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How has your family helped you manage your stress?

During times of stress, our coping resources and consequently our parenting skills may require reinforcement, encouragement or even a break. A separation or divorce, an illness or death of a loved one, a move, or economic problems, can generate an emotional flood for the family, both for children and for parents.

The way we perceive and react to an event, as well as the personal coping resources, provoke a stress response. Two people who are faced with the same situation can face it in a very different way. One can feel intense psychological and emotional tension, while another person might experience it as a small bump in the road. Keep in mind that stress can affect your child in very different ways from how it affects you. Recognizing the symptoms and identifying the source of stress is extremely important. A change in behavior is often a key indicator of stress.

Here we list some of these changes:

  • Recurrent physical discomfort , such as stomach pain before going to school without an organic cause.
  • Avoidance behaviors. Refusing to participate in something they used to do frequently.
  • Emotional changes . Going from being normally extroverted to stop being like that, going from being normally happy to looking sad all the time, going from being affable to being frequently irritable or explosive.
  • Changes in academic performance, if there is a significant drop in grades or no longer participate in class.
  • Increase in fears or anxiety .
  • Changes in sleep, either problems sleeping or sleeping much more than usual.

It is very important not to let your guard down when stressful events appear. The effects of these situations can be maintained for weeks, months or even years. Show yourself open to your children’s questions and actively listen to them. It is not enough with a single conversation to correctly process stressful experiences, but it requires time and a fluid dialogue.

Here are five types of typically stressful situations that many families have to face at some time, as well as some guidelines for dealing with them:

1. Divorce or separation of parents : Try to be direct and honest with them about what is happening. It is important to be careful about how we talk about our ex-partner, try not to speak ill of him or her. Try to maintain similar limits and norms in both houses. They do not have to be the same, since children can get used to different rules in different places, as long as they are coherent.

2. Illness:  The maintenance of some routines is important, for this, find small things that may remain the same for children, whether it’s dinner time, school hours and homework or the tradition of watching a movie on Friday night . Avoid the impulse to exceed or overprotect your children, as this sends messages of fragility, incompetence or doubt about their ability to overcome this difficult situation.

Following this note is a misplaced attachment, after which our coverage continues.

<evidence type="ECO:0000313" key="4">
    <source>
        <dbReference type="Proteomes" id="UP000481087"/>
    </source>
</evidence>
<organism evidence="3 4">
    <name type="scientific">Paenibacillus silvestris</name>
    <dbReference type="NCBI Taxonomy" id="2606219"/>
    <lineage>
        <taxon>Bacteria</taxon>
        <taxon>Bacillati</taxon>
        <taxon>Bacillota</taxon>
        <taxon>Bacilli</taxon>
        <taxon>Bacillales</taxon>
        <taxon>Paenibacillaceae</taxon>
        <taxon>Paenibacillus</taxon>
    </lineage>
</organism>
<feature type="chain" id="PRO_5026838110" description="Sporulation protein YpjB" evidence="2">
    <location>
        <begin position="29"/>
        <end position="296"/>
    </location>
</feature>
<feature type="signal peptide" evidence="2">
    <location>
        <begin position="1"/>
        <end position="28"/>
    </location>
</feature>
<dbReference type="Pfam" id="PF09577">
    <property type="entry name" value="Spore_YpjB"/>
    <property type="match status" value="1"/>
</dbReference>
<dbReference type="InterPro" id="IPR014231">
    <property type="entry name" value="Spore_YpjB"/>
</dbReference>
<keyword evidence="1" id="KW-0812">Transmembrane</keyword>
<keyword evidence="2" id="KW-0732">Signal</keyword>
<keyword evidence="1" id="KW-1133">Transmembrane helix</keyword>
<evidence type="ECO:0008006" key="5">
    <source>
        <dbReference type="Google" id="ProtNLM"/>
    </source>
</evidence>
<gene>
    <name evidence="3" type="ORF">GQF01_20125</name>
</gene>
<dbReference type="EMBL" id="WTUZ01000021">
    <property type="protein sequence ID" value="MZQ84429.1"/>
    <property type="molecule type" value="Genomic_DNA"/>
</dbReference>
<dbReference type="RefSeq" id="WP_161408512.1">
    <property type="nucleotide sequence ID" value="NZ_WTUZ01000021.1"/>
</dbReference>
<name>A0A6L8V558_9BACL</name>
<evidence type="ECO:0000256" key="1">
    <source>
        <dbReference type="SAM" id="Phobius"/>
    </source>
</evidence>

3. Economic problems: Financial uncertainty can cause a family to falter. Children perceive the signals of their parents, which implies that they will notice the tension and anxiety of the parents. However, they do not have to understand what is happening. Explain those changes that affect their lives, and answer the questions as honestly as you can. This considerably reduces the misinterpretations that may occur. (If the children do not have answers, it will be their imagination that fills in those blank spaces). Above all, assure them that you are going to take care of them. Allows children to contribute ideas on how to cut family spending. Going to the park together, taking a bike ride, or playing board games can be a great way to spend quality free time together;

4. Moving and changing schools:  Although the reasons we move are very diverse, the move often involves changing schools, neighborhoods and even friends. This series of changes can be really difficult. Prepare them as soon as possible. Strengthens their self-esteem by making them make some decisions about these changes: what objects they are going to move, the color in which they paint their new room …, and always leave the communication channels open. Ask questions that can not be answered with just a yes or no, such as “What do you think of this?” And “How does it make you feel?” Let the children know that you are also a little nervous about the move. After all, for you it is also a great change.

5. A new member in the family:  It is often understood that young children can experience that a new baby is a rival that comes to invade their territory. A new baby changes the panorama and family circumstances a lot. It is important to ensure the balance between family time and individual time with parents. Safeguard the extracurricular activities of the older child. A change of this type can lead to great frustrations, try to recognize and validate the feelings of your oldest child and be ready to talk about it. Allow your child to express himself and listen carefully. Involve your child in the care of the baby and congratulate him for it.

Stressful situations put our resources to the test. Self-care is essential for good parenting. It is always important, but even more so in times of great stress. If you feel overwhelmed, do not forget to lean on the people around you. Asking for help is not a sign of weakness, but a sign of adequate self-knowledge.

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